MaaS – What is it good for?

Barak Sas
Managing Director, Mobility Business

I participated in ITS UK’s MaaS Forum meeting on Wednesday 26 June, which was filled with industry professionals from both government and the private sector, and it turned out to be highly insightful. Here are my main takeaways on MaaS in general and specifically on the UK B2G space. As always, this represents my opinion and my opinion only:

1. Creating a Government MaaS App is a Political-Social Decision

The market already has private companies that deliver similar solutions – like Google Maps and Uber – but supporting the public transit backbone, offering incentives for active travel, or aiding disadvantaged populations can be more effectively managed through a government-run MaaS scheme.

2. MaaS is “Just” a Building Block in Government Transport Policy

The MaaS app itself is not a magical solution to reduce car usage. It’s not enough to create a MaaS app to encourage active travel, shared cars, or bus ridership; there needs to be a clear policy with goals and carrots & sticks. For example, encouraging bike use requires better infrastructure and more available bikes, not just their presence on a MaaS app.

3. MaaS App as Part of a Larger Ecosystem

The MaaS app is a window through which people interact with transport. This ecosystem includes various transport providers (rail, bus, cars, micromobility) and solutions in payments, data, and behavioural change, all serving a government-directed transport policy. The app is the visible part (and the engine) of a much larger system.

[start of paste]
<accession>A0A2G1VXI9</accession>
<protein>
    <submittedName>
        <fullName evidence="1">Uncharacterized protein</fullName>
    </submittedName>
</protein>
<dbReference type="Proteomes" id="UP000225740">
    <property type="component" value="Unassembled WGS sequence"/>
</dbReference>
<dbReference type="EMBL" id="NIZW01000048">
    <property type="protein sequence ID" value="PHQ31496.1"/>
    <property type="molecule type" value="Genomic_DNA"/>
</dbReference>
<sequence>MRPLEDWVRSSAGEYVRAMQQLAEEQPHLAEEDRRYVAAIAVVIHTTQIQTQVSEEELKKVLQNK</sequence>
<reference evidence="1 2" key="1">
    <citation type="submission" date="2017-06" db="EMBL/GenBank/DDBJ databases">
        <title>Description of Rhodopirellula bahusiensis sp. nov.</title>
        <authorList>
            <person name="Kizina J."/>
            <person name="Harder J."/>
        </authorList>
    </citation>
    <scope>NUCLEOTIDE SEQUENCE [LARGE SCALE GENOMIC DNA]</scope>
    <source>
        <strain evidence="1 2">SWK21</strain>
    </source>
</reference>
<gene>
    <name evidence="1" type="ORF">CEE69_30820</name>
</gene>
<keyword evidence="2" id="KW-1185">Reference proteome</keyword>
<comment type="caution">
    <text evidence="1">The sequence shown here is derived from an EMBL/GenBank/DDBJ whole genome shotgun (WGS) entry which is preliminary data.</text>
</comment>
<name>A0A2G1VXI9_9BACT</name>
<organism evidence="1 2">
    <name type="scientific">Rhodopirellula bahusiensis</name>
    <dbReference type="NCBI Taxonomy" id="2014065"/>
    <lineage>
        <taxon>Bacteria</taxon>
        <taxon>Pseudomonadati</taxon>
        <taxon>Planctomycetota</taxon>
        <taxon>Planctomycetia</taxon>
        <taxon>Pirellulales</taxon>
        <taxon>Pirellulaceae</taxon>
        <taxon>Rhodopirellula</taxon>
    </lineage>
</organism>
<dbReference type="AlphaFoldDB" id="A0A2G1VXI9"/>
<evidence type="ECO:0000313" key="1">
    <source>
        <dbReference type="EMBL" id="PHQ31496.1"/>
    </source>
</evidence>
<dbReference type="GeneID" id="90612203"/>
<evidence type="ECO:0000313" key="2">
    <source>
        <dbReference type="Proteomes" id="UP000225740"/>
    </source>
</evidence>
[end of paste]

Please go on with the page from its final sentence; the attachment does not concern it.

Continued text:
4. Encouraging Shared Cars, Including Taxis

While promoting public transport is a mission we all hold dear, we must acknowledge that cars serve a purpose. To provide a viable alternative to private car use, we need to encourage shared cars and taxis as part of the transport policy and integrate them into the MaaS app.

5. The Term “MaaS” Needs to be Replaced

No further explanation needed.

6. Funding and Revenue: It’s Complicated

With years of experience in MaaS (B2C, B2B, and B2G), we now better understand the financial aspects:

  • People are not willing to pay extra for existing public transport, whether through markup, subscription, or any additional fees. This includes all transport options with transparent pricing, such as known bus ticket prices or e-bike rates through the app.
  • Revenue can be generated via commissions from transport operators, which councils should demand in new tenders and BSIPs.
  • Transportation is a social good, necessitating government intervention.

7. Nationwide Apps for Efficiency of Scale

In the UK, various MaaS solutions exist through FTZ funding or local initiatives. Similarly, the Netherlands had multiple MaaS projects. This is the case in many countries.

Developing locally by different providers challenges the commercial viability of these projects. Consider these examples of potential efficiencies:

  • Integration Costs: Nationwide integration with providers like National Express and Voi can minimise R&D costs.
  • Ease data standardisation: A relevant example would be the work done by the National Parking Platform (NPP)
  • Commercial Agreements: A nationwide rollout would aggregate demand, compelling transport providers, including buses, into commercial agreements.

I am not calling for a monopoly on MaaS but rather for allowing circa three providers to have nationwide access, giving users the option to choose between them. This approach is similar to how some prefer Google Maps while others prefer Citymapper, both offer competing yet identical services.

MaaS is “good” as it provides people with better access to transportation and enables the government to direct transport policy. We need to focus on improving the ecosystem and leveraging MaaS to achieve this.